Clare County Library
Clare History
Home | Search Library Catalogue | Foto: Clare Photo Collection | Search this Website | Copyright Notice

The History and Topography of the County of Clare by James Frost

Part III. History of the County of Clare
Chapter 15. Inquisitions relating to County of Clare—Reign of Elizabeth

John MacNamara of Montallon; Teige O’Brien of Smithstown; Edmond O’Bradie of Tomgraney; John M‘Inerney of Ballykilty; Francis Agard of Tomgraney

1577. Nov. 22.—Inquisition, taken at Knockenegan, before John Crofton, General Escheator, and a jury duly sworn, finds that John MacNamara of Montallon died on the 16th of January, 1570, seized in fee of four stone castles (castri), and the lands following, viz.:—Montallon, Clooncool, Liscullane, Doon, Coolagh, Bally-na-cléithe (Hurdlestown), Castle-an-logha, Caherhurly, Cloongaheen, Killuran, Coolready, and Drummod; that he holds these by letters patent of Henry VIII. to his father Teige MacNamara; that John MacNamara is the son of said John; that he was six years old at the time of the death of his father; that Finola O’Malryber (O’Mulryan?) is his widow; that she now holds Montallon as her jointure; that Sheeda Maccon MacNamara, a relative of said John, holds the remaining denominations, but by what title is not known to the Inquisitors; that the Earl of Thomond and Captain MacNamara receive some rents from these lands, but by what right is not known. [1]

1578. July 20th.—Inquisition, taken at Ennis, before Edward White [2] and a jury, finds that Teige O’Brien, son of Murrogh, late of Smithstown, died on the 12th of December, 1577, being the owner in fee of the castle and town of Smithstown, of a water mill adjoining, of the hamlet of Boneill and of Anaghin; that Turlogh O’Brien is his son and heir, and that More ny Brien is his widow.

1578. July 31st.—Inquisition, taken at Quin, before Nicholas Finn, deputy of John Crofton, and a jury, finds that Edmund O’Bradie of Tomgraney, died on the 27th of December, 1567, seized of Tomgraney. Feenagh, Killuchullumore, Seanboicronan, Killokind, Cloom, Kilchonebrain, Knock, near the village of Kiltulla, with mills and church presentations, these lands having been granted to his father Donogh, by Henry VIII., on the 5th of January, in the 35th year of his reign; finds that said Edmond died without leaving male issue, and that his brother Donald O’Brady, now aged 38 years, and married, is his heir.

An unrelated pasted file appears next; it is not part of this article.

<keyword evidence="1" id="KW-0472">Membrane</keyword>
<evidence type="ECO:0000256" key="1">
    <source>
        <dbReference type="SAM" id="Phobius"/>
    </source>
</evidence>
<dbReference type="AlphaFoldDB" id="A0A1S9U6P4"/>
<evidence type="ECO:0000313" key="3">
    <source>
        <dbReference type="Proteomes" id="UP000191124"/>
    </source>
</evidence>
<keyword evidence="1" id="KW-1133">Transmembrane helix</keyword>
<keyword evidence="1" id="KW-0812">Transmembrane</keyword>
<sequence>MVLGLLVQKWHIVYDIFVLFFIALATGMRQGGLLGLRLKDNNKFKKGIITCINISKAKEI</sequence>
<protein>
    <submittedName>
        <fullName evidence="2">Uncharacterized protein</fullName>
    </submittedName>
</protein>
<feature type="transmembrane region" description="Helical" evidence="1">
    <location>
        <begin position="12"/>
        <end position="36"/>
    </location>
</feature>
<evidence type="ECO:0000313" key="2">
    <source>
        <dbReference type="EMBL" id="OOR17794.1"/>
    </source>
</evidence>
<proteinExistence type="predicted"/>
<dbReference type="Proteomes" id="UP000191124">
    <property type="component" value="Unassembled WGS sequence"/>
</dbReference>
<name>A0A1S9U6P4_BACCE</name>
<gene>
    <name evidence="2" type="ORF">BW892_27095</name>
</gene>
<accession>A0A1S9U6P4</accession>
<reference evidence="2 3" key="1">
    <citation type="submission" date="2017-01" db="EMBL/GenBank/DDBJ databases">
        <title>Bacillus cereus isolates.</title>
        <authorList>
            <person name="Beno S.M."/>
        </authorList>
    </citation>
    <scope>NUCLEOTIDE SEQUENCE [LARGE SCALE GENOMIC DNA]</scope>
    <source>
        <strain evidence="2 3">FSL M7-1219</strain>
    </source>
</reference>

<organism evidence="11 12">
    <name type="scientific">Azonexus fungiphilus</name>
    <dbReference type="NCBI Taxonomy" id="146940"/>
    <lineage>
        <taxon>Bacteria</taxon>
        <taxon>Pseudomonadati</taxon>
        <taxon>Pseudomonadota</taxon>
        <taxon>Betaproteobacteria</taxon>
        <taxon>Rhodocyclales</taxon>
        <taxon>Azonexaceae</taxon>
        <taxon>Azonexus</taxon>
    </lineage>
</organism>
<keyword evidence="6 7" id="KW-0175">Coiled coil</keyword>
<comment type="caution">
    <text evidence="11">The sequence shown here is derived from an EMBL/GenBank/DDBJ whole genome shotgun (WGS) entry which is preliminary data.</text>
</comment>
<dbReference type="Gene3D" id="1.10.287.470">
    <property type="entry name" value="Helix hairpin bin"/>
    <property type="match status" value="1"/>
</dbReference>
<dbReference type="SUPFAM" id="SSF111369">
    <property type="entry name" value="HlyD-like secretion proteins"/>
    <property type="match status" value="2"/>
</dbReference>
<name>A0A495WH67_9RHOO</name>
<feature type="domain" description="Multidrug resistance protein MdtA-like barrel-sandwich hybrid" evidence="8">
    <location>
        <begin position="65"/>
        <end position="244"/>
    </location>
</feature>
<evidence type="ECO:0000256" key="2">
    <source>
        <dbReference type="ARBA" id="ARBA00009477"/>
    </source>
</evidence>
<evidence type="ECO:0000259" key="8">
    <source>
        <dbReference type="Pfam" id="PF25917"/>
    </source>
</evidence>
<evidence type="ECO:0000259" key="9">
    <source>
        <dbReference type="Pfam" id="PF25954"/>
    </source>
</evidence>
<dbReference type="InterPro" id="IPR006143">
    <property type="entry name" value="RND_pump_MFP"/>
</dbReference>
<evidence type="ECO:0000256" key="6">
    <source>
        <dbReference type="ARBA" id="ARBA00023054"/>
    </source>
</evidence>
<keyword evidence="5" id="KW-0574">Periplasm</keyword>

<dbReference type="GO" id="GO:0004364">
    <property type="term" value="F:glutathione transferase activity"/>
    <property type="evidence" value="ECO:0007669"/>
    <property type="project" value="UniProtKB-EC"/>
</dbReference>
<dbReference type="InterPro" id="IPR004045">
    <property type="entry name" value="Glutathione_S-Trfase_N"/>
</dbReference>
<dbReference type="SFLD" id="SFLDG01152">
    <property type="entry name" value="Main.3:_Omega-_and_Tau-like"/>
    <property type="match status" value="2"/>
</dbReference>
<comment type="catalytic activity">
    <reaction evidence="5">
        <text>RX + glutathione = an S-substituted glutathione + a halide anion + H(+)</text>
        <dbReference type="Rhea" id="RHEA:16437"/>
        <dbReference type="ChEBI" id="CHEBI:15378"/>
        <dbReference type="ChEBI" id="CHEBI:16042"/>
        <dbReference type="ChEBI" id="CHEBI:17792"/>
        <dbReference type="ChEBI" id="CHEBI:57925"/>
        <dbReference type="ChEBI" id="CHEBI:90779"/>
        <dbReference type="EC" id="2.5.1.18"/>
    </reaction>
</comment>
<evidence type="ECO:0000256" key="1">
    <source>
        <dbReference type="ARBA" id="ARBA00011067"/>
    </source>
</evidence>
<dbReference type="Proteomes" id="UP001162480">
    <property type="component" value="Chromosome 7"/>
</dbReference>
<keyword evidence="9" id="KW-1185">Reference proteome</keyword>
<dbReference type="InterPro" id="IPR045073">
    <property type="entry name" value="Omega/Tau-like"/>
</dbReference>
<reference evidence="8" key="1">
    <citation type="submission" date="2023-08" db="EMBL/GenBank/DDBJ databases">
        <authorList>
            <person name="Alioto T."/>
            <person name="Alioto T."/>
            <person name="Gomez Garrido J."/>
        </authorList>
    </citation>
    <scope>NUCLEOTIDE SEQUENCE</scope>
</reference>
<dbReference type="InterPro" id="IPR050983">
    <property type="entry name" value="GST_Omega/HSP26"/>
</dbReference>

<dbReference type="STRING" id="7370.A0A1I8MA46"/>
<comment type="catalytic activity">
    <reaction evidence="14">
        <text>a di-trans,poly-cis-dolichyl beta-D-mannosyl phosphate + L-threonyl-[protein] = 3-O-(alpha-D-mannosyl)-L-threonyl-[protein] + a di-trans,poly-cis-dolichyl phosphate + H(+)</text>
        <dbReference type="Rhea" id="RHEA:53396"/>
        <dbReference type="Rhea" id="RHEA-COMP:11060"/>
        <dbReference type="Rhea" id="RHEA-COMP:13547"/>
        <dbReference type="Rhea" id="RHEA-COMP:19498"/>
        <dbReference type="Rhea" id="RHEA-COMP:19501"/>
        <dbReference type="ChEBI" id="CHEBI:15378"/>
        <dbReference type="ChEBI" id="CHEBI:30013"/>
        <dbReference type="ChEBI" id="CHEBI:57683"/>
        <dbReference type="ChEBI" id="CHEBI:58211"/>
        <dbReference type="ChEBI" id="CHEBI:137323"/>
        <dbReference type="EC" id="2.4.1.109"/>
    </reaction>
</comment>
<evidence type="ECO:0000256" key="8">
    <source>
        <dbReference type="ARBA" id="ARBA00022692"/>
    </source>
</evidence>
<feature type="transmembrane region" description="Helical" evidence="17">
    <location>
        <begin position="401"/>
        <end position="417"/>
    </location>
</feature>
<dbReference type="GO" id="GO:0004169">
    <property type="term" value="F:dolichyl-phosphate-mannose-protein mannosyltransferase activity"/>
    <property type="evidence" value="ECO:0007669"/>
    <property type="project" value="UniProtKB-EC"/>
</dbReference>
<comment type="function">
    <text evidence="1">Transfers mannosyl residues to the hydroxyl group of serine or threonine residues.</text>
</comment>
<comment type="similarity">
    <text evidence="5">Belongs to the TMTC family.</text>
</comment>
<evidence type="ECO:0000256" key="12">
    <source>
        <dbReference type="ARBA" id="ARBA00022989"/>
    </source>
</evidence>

Inquisition, taken at Ennis, on the 16th of May, 21st year of Elizabeth, before John Crofton, finds that John M‘Inerney, late of Ballykilty, died on the 5th of November, 1565, seized in fee of Ballysallagh and Ballykilty; that Mahone M‘Inerney, aged 17, at his father’s death, is the son and heir of said John; finds that Mahone, son of Loghlen, and Mahone’s son, Loghlen the younger, both relations of John, had laid claim to his lands and appropriated them to their own use for thirteen years past.

Inquisition, taken at Windmill, on the 26th of July, 1580, before Thomas Arthur, deputy of John Crofton, Escheator, finds that Francis Agard, late of Grangegorman, Esquire, was, at his death, on the 11th October, in the 20th year of the Queen, owner of Tomgraney and Scariff, together with twenty-one quarters of land in the vicinity of these towns, and that he was succeeded by his three daughters, Mabel, Cecilia, and Mary. [3]